It has been a long time since
I would turn onto the road and say, “I don’t know, but let’s find out!”
It was a wonderful time in her early life, and I’m thankful I got to enjoy it with just the two of us, and she often asked, “Let’s go on a ‘venture Papaw!”
So we would drive a few hours out on the back roads of the county, or end up out in the Catoosa Wildlife Reserve. Sometimes we never stopped, but other times we would have a little picnic on a rock or off the tailgate. I have many pictures of us hiking and of her down by some creek, and these are memories that will sustain me when she leaves for school and/or gets married.
She talks a lot about going to school these days and is pushing hard in school, evidenced by the fact she is complaining now that her chemistry teacher can’t teach! Her freshman year was a disappointment, even to her it seems, but this year she has focus. She hasn’t stopping thinking about boys; she keeps the text messages flying to around six or more guys. She is a bit of a “player”, and I’m so thankful she is smart enough to do that first! However, she seems determined now to do well and make something of herself.
By the way, her peers, and even a couple teachers, have dubbed her the fastest “texter” they know. I’m witness to that every time she is around – using one thumb she can clickie-clack a message out and flip the phone shut without even looking down!
She talks most often about the medical field and even forensics, and the latter is what caught my attention the other day when our local “Live at Five” promoted a new exhibit at the Frank McClung Museum, which is part of the
Most of you, if you read mysteries and books about forensic investigations, know who William Jefferson Bass, or Dr. Bass, is. Dr. Bass was my professor when I took a series of anthropology classes back in my college days (’71-’72).
I decided then that this was ‘’venture’ material and planned to take Katie and Judy this past Saturday.
The Thursday night before, Katie and I sat in my computer room and talked straight for over an hour and a half. She was wondering about college and the effort she would have to expend in studying something as involved as medicine. I went through what college classes are like, what is involved in getting classes, majors and minors, what it’s like to commute to college rather than live on campus, etc. We looked up curriculums, requirements, and prerequisites for certain majors and career fields. We even watched some of the online video clips about the “Body Farm”.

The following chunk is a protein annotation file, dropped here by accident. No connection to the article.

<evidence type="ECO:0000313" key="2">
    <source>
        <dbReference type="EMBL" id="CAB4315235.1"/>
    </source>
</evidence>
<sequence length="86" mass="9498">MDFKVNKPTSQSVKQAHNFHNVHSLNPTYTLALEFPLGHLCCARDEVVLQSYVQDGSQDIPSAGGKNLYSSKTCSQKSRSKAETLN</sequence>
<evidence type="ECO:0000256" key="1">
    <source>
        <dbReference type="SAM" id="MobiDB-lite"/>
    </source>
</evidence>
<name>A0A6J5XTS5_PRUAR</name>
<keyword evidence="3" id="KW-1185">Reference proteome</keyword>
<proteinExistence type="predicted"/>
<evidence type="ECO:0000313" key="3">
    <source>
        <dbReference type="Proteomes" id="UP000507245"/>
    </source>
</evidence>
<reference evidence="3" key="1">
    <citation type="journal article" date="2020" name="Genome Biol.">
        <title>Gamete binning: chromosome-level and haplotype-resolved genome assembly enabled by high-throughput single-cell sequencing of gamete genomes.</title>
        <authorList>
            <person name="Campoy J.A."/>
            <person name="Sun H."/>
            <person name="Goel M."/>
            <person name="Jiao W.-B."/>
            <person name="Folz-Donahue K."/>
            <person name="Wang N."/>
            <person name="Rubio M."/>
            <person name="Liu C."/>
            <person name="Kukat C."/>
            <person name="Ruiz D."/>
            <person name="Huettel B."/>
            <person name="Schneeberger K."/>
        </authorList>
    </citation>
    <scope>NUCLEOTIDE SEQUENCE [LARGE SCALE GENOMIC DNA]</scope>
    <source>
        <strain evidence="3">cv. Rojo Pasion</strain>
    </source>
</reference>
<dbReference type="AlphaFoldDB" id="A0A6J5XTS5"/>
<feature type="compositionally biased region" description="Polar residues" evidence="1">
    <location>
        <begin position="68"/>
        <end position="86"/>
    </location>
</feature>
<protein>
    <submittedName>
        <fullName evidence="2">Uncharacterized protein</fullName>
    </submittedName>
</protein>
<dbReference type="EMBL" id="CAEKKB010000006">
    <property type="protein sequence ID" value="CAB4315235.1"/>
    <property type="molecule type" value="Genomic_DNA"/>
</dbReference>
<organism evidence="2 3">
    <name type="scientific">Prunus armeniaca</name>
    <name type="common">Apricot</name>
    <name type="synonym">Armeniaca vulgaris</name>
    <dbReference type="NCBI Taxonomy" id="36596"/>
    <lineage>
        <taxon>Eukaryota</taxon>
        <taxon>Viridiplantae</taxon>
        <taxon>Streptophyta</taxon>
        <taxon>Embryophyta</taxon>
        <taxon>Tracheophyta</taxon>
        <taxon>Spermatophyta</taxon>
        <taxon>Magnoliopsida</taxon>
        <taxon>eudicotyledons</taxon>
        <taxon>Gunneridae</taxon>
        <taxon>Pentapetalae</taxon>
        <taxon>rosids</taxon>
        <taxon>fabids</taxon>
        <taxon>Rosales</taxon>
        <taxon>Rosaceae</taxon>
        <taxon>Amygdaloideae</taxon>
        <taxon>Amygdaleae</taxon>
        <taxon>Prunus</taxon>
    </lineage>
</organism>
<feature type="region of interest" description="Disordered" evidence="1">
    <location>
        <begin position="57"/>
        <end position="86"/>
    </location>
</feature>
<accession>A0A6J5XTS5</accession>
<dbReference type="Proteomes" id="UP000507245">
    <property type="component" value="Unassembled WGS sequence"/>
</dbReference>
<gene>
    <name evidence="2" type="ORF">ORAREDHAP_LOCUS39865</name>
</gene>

I did not tell her my plans, and she did not know where we were going until we walked up to the front of the museum and she saw the huge poster/banner about the exhibit inside! What a wonderful thing to see her eyes light up with anticipation!
Inside she did not rush from exhibit to exhibit, but instead took time to read the information provided for each. You could tell she was fascinated by the photos of bodies in different stages of decay, skulls perforated by .22 and .45. caliber rounds, and even one by a shotgun!
She poured over the differences in ethnic and gender skeletal remains, and the full skeletons of a fetus and small children at different ages.
Judy has read about him for years, mostly through the Patricia Cornwell mysteries, and she too is fascinated by this body of work.
Outside, we walked the central portion of the UT Campus, where I showed her the traditional statues – “The Torchbearer” which symbolizes "the spirit of University youth and its ideal of service" and, of course, “Europa on the Bull”. I explained what I remembered of where certain classes are conducted and the hectic, almost frantic, walk between classes from the “humanities” to math or science classes on “The Hill!” And yes, I showed her the College of Communications (pictured above) and I explained the other traditions of my alma mater!
After over three hours on campus, we were famished and we headed for her favorite meal at “Wild Wings!” A friend, “He’s just a friend I hang out with,” she tells us, Zack met us and together we sucked down tea, water, and thirty-three wings, bathed in different sauces.
Unfortunately, the two friends didn’t get to sit and leisurely enjoy their meal…Tracy (Katie’s mom) called and wanted to pick them up for a hockey game on the other side of
It was a very special day that Katie gave us! She even turned off her cell for over three hours! Now that’s what I call giving a day up for Granny and Papaw.
Thank you Katie…and I pray you reach all your goals and dreams!